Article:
I really hadn’t given Indianapolis much thought, particularly on the food and drink front. Growing up in Michigan, I had visited Indy, and a few of its ‘burbs, a handful of times throughout high school and college. The downtown space, with its steakhouses and sports bars, wasn’t much more than a conference-friendly corridor, and certainly not a place where someone wanting a craft cocktail or a bite of less-than-fried food could find respite. I may have even scoffed a little when I was invited out for a ‘Tour de Indianapolis.’
However, in the ramp up to host this year’s Super Bowl celebration, the capitol city had, in fact, put quite a lot of time and effort into developing its central area. Higher-level bars and restaurants, the installation of new artwork (thanks to its “46 for XLVI” initiative featuring murals by forty-six artists), and a polished city greeted me upon my arrival. To say that I was pleasantly surprised by my visit would be an understatement. To be honest, I may have blurted out a number of notable quips while venturing through the Circle City…
“I’m just going to set up a tent right here.”
I heart the Libertine, and that’s all there is to it. The starting point on Day One, I admittedly didn’t want to leave once I had a look at the menu of drinks and bites offered at the downtown spot. The cocktail list read like any craft bar in Portland, with all my favorites from mezcal to absinthe available. I started the evening with an Aviation – my go-to tipple, when it’s available and done right. And it was done oh-so-right. My host for the weekend, Evan Strange of the Indianapolis Convention and Visitors Association, recommended a choice of savory, well-executed small plates to start the evening, which included a wild mushroom crostinis, artichoke fritters, and a chicken pate on waffles – a standout on the chicken-and-waffles craze. Chef and owner Neal Brown was on hand as well, eager to have me taste a mastic cocktail he had been working with, and much like everything else at Libertine, its caipirinha-plus-pine flavor made me never want to leave my seat.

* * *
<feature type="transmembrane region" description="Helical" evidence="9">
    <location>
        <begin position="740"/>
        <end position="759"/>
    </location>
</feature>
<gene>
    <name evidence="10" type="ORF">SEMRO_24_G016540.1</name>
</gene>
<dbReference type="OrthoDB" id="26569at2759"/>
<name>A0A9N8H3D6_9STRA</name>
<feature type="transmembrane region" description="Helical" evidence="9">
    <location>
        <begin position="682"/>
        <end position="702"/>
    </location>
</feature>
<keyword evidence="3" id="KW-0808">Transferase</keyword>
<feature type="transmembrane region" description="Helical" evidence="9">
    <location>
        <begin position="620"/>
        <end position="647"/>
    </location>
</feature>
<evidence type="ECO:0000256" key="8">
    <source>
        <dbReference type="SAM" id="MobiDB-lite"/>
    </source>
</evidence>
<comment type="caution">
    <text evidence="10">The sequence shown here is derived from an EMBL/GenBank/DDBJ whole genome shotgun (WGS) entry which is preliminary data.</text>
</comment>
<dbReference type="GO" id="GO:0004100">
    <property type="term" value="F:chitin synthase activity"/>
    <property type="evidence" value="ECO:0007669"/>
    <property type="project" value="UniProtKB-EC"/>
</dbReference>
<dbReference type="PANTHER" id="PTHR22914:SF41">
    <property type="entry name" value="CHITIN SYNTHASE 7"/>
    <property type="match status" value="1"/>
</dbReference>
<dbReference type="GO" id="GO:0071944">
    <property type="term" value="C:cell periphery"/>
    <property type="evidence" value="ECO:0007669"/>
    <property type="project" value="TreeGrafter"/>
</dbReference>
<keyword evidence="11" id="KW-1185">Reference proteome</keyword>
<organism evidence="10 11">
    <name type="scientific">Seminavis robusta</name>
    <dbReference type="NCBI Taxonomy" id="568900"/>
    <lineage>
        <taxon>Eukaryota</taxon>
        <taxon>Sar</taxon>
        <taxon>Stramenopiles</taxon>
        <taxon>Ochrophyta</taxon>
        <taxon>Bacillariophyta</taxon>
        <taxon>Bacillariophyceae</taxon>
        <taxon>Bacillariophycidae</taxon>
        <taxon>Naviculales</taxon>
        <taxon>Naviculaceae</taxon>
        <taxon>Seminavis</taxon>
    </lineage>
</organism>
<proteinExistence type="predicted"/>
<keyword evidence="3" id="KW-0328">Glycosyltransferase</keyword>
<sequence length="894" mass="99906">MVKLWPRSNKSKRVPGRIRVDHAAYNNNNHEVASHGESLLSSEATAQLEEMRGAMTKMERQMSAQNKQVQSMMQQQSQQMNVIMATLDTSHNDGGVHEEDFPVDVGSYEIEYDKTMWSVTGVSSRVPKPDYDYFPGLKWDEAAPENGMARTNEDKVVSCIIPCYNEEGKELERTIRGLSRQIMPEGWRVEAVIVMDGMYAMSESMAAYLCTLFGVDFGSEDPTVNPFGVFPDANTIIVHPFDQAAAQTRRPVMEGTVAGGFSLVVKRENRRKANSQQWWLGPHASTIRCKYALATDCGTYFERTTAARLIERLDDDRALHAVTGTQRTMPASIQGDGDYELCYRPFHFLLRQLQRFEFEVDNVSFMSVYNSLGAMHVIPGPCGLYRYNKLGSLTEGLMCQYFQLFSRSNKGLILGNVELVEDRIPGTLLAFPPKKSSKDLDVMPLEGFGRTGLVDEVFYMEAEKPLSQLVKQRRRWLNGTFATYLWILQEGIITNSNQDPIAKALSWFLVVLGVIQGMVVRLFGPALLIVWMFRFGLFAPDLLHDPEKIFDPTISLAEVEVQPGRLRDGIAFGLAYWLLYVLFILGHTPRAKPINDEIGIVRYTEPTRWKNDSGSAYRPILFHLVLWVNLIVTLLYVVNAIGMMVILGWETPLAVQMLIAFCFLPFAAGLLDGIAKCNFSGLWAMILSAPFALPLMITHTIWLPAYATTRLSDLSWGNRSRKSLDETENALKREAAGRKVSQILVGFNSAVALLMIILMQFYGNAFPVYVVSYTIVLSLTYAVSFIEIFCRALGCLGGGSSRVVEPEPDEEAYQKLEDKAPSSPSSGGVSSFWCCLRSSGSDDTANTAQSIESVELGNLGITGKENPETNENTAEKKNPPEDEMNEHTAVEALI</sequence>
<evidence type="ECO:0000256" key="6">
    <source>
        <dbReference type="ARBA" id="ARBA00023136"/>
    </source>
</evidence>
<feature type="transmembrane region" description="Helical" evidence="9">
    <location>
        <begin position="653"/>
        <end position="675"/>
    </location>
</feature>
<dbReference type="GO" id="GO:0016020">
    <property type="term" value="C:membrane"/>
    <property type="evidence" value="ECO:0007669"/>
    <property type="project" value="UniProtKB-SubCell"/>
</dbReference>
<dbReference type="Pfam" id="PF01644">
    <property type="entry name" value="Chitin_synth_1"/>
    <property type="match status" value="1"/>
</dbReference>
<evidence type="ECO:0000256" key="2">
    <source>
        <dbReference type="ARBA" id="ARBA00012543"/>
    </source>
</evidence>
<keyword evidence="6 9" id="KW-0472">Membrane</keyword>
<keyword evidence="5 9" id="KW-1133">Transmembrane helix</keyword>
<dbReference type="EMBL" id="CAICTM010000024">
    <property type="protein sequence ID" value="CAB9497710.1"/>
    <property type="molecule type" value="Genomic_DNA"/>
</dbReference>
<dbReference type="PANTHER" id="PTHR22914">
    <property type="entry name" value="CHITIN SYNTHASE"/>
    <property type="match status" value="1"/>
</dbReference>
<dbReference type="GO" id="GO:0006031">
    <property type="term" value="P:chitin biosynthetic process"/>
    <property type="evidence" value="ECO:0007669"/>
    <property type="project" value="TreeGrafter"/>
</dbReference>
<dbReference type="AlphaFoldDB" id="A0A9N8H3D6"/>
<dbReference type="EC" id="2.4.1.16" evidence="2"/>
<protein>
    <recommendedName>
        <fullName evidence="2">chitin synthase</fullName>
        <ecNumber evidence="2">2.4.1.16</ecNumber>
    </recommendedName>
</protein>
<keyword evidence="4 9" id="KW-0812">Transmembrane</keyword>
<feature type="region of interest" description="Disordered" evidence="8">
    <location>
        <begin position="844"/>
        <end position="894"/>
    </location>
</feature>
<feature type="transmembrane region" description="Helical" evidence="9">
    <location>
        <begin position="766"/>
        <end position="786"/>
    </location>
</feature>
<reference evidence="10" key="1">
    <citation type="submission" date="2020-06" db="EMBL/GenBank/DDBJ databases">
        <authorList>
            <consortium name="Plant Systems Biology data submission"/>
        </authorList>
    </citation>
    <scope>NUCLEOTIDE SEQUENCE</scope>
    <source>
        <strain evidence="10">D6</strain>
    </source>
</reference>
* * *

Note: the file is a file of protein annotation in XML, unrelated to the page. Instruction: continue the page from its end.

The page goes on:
I made my way back to the Libertine after a stellar dinner at St. Elmo Steak House, a local historic eatery recently recognized as one of America’s Classics by this year’s James Beard Foundation (take heed when folks tell you to prepare yourself for the spicy cocktail sauce, by the way). Securing a spot at the bar on my second visit, I snagged myself a second Aviation and a shot of Fernet Branca, chatting with bartenders Michael Gray and Doug Strodtman about the burgeoning cocktail scene, though both lamented that as a leader in craft cocktails, it certainly made it difficult to find a great drink elsewhere post-shift. Bartender-world problems.
“I’ll have the shrub.”
Despite the loud, wall-to-wall, family-friendly bustle of Café Patachou, a South Broad Ripple – or SoBro – breakfast destination, my Saturday morning started off well, with a build-your-own omelet and Udi’s gluten-free bread. Coffee in hand, I gallivanted to the Indianapolis Art Museum for an afternoon of pausing and perusing.
Hunger set in mid-afternoon, before our next food adventure was to start, and we made a stop at Black Market on Mass Ave., Indy’s strip-o-fun for shopping, eating, and imbibery just off the main downtown area. Proprietor Ed Rudisell was happy to talk rum, scotch, and cocktail inspiration during our brief stop, and we ordered the daily pickle plate, a smattering of pickled seasonal vegetables – that day, we enjoyed turnips, shallots, and a poblano pepper – curiously paired with housemade peanut butter. I also went with prickly pear shrub, made in-house as well, with the sweet and sour of the vinegar drink making the perfect complement to my escarole, apple, and cheddar salad.